James Currey Thesis Into Book

When we say a thesis is not a book, we are normally asked, What is the difference, and how can my thesis be transformed into a book?

The problem is that the two are supposed to be different. A thesis is written to be read by two or three examiners, as a demonstration of research capability. A book is written to be read by several thousand people, as a means of communication. This is one difference. …a thesis usually aims to do certain specific and identifiable things. It seeks to make a single contribution to its field of study…If approved in an examination, it licenses the writer, the researcher, to practise as a professional in the field – hence the degree. It is thus part of being certified to do the real thing; it is not itself the real thing. 

          Robin Derricourt, An Author’s Guide to Scholarly Publishing (Princeton,1996), p.68

The story is told that when Oxford University introduced the DPhil degree (mainly to satisfy the demands of American students) the original regulations stipulated that a DPhil thesis be ‘of publishable quality’. The philosopher/archaeologist R.G. Collingwood routinely failed theses he examined, pointing out that as a Delegate of Oxford University Press he frequently had to decline manuscripts of much higher quality submitted to the Press. The regulations were changed. Theses are no longer required to be ‘publishable’ in order to be passed.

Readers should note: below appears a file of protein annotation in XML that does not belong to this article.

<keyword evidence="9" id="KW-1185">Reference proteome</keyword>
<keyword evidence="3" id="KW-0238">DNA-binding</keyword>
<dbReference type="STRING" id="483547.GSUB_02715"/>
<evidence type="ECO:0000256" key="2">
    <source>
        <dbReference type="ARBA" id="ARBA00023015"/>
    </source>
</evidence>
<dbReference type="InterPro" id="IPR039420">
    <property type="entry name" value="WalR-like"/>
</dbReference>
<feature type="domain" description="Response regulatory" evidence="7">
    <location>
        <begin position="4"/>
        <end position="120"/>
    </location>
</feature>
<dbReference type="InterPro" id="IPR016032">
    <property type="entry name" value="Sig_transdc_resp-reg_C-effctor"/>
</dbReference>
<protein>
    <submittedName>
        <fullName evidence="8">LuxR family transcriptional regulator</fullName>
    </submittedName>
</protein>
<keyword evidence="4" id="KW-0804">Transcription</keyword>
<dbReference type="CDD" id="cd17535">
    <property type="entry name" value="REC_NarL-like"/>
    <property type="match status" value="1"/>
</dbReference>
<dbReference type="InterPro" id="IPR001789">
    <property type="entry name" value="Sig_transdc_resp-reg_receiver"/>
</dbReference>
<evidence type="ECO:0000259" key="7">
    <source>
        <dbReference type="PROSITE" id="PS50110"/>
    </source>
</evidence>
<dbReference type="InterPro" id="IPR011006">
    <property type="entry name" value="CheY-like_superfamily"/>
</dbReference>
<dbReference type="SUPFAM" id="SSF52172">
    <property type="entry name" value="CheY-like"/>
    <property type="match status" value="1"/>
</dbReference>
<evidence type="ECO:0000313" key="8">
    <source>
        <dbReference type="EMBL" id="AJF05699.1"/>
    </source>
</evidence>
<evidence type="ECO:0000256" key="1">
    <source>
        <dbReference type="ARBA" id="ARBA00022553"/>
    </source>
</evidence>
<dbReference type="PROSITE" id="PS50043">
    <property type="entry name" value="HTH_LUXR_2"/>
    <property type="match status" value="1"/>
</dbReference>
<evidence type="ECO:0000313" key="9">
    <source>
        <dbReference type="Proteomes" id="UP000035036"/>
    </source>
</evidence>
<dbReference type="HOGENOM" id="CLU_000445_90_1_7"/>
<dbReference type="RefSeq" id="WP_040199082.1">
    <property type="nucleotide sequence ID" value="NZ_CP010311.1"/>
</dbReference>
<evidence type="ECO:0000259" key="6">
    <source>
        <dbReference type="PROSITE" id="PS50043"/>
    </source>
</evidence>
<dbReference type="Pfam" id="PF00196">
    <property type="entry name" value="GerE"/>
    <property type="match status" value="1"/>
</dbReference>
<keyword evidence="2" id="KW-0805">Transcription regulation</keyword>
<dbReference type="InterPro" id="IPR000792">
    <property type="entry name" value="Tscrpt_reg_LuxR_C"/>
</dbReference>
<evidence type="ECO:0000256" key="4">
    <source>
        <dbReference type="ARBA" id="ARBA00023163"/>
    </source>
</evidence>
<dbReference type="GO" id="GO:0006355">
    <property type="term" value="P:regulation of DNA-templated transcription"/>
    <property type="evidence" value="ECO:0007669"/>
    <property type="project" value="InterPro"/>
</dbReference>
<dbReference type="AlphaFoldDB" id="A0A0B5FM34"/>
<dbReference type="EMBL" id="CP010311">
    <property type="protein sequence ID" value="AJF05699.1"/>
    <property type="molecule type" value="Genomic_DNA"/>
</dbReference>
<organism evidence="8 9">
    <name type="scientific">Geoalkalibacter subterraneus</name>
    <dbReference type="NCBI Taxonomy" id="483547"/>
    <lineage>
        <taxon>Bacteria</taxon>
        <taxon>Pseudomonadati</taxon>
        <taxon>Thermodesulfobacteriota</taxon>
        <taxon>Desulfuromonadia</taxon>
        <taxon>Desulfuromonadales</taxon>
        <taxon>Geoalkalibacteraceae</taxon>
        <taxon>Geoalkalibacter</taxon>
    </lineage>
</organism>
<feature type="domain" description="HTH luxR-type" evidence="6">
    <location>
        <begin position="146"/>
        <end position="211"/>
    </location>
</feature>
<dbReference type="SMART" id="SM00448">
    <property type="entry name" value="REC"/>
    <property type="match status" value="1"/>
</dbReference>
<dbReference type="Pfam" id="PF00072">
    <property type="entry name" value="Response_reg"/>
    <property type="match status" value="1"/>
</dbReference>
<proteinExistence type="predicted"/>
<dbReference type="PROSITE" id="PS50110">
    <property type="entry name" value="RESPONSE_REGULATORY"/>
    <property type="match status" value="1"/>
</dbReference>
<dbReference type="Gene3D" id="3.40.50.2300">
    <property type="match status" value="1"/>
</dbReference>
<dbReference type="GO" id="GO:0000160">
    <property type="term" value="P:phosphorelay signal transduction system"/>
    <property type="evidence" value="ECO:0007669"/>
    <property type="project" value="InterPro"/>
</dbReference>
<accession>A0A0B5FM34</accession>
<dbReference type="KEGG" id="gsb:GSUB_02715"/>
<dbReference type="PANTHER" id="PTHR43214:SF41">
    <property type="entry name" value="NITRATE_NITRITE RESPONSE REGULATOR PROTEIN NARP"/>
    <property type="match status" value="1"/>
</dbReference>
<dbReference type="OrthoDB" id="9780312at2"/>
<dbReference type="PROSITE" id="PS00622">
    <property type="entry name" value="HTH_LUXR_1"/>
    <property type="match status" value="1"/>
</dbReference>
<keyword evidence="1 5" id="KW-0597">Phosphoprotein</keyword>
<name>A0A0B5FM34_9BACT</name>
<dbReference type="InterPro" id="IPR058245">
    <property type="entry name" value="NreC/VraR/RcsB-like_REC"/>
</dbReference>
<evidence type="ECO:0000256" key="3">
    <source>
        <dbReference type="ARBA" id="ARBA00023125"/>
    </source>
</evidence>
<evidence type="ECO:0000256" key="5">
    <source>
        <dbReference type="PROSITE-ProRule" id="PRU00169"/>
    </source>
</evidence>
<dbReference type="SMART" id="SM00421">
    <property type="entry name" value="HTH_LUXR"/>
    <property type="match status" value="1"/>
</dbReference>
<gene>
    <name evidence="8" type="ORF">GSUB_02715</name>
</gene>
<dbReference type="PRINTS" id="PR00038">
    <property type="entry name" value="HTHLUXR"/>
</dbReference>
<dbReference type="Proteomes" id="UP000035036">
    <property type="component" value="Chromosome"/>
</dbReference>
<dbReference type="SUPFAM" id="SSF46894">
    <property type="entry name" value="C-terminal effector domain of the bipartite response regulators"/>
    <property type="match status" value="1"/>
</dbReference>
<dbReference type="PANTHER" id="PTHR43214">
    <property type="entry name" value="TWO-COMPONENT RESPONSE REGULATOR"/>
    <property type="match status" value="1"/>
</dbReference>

This story highlights the difference between a thesis and a book. The similarity between the two is deceptive. A thesis merely looks like a book in the layout of sequential chapters, footnotes and references. In most cases it does not read like a book. For a publisher and the general reader this distinction is critical. 

The thesis format (as stated above) is intended to demonstrate the writer’s ability to formulate a research topic, undertake research, and present research findings in a sustained argument. It is a test. Within this format the writer must show an awareness of existing literature. The audience for a thesis is limited. If it is to have a wider audience it must be recast and redirected. And despite what many academic authors believe – that scholarly merit alone should decide whether a book is published – publishers must be convinced that a book can reach this wider audience if they are to commit their own investment to it. 

‘Treat your thesis as the first draft of your book.’
‘Put your thesis aside for a year before beginning to revise it.’
‘The difference between a thesis and a book is the difference between a chrysalis and a butterfly.’
‘A thesis is written for people who know much more than you do; a book is written for people who know much less.’

This is good advice from experienced thesis supervisors. No matter how many drafts the thesis has been through before it is presented and passed, it is still only a first draft of a book (if that). Your first draft gets the main argument and content down on paper. In your second draft you can reorganize the structure, select some passages for further elaboration, excise others entirely, and cut the ms down to a practical size. In your third or final draft you should concentrate on polishing your language, honing your argument, checking all references, researching and getting permissions!

Here are some points to consider when turning your thesis into the second draft of your intended book.